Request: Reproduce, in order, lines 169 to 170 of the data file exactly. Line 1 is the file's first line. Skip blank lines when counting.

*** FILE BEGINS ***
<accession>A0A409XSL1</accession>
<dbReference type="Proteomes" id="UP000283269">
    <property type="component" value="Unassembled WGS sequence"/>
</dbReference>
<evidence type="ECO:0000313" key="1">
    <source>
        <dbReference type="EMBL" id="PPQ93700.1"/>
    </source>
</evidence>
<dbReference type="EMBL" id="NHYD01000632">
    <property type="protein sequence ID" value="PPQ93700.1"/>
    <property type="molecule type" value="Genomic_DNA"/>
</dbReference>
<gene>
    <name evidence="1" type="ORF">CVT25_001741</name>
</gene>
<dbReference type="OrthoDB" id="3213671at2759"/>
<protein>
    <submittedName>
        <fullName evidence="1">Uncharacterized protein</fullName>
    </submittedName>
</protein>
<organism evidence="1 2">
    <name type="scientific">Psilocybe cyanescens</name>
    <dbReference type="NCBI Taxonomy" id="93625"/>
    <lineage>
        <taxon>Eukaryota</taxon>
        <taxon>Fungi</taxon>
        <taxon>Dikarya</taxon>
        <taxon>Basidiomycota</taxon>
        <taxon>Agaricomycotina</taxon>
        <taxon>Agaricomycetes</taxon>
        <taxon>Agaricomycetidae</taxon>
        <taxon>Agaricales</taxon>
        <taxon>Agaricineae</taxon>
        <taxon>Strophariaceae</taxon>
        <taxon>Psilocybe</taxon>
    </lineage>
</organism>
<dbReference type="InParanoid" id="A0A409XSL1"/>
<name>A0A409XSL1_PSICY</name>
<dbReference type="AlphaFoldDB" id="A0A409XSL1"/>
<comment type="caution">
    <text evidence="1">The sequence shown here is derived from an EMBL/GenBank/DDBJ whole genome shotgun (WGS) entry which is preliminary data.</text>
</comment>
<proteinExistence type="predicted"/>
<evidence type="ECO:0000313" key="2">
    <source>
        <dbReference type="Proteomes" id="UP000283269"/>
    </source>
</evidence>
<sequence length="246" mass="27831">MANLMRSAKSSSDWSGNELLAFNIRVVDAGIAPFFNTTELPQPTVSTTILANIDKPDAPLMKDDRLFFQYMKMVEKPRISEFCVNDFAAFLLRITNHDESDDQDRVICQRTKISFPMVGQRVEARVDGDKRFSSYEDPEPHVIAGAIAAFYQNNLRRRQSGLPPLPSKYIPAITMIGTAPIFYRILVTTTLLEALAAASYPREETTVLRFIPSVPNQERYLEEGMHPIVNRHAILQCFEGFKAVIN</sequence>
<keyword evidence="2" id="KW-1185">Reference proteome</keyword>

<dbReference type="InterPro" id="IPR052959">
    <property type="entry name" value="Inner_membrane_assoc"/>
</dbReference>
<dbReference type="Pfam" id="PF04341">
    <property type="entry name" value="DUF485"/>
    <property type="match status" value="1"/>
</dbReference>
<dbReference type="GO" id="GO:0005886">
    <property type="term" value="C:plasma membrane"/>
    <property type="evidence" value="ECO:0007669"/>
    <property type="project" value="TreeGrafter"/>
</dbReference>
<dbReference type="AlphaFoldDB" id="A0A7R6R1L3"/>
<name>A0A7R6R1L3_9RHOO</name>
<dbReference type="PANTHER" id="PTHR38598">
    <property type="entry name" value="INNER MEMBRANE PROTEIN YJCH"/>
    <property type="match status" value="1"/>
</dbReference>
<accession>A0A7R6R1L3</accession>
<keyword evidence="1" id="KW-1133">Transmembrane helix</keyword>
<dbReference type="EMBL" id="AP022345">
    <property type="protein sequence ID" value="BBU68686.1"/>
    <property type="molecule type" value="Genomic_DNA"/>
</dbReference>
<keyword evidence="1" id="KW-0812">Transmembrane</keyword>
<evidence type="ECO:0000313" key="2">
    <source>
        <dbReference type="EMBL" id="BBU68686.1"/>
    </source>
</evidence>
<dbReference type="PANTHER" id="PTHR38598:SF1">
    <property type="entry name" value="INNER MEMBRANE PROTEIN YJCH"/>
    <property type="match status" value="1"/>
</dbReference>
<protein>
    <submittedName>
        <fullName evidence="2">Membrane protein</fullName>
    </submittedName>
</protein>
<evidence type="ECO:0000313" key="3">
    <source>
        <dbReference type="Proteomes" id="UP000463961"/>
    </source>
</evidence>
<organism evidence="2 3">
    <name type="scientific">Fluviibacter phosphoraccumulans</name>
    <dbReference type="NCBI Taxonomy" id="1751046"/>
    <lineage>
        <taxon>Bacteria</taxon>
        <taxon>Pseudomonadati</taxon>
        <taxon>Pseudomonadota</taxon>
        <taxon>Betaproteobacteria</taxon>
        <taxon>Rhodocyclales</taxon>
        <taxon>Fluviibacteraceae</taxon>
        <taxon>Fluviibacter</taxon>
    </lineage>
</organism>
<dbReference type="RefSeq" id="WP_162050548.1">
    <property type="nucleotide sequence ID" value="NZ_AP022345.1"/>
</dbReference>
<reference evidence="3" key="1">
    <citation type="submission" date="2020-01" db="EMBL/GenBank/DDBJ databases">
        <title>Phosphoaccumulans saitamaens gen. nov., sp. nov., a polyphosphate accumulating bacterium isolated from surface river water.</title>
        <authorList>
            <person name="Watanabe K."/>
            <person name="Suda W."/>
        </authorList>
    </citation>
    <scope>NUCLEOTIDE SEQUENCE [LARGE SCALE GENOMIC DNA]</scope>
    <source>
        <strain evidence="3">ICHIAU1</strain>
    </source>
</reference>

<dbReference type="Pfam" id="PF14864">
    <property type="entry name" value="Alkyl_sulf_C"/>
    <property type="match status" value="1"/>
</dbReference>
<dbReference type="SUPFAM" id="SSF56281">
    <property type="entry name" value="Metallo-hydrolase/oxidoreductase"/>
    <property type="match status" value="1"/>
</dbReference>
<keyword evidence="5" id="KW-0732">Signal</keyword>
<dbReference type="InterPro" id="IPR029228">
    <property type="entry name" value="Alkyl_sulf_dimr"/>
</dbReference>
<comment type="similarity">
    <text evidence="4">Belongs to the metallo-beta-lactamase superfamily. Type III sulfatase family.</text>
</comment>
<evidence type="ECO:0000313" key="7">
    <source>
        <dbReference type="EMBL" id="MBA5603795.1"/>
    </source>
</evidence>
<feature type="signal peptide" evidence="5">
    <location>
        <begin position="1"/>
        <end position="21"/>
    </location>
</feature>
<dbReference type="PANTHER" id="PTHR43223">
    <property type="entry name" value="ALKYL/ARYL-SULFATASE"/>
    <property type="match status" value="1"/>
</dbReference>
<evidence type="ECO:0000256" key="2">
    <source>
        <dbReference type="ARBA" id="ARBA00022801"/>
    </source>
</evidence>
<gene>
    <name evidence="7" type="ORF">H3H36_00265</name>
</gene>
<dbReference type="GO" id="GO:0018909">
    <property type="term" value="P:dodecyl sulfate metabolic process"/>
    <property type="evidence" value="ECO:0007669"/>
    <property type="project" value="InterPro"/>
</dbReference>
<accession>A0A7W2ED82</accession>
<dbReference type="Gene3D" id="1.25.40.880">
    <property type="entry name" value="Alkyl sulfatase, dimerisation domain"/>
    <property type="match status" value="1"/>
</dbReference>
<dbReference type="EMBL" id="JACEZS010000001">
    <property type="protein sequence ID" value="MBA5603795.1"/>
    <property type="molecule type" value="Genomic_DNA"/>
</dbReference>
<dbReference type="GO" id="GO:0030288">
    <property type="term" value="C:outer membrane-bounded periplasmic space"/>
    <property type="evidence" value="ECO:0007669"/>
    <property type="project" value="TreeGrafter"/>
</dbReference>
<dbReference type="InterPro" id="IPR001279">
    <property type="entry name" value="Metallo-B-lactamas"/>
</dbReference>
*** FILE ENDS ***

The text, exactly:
</dbReference>
<accession>A0A7W2ED82</accession>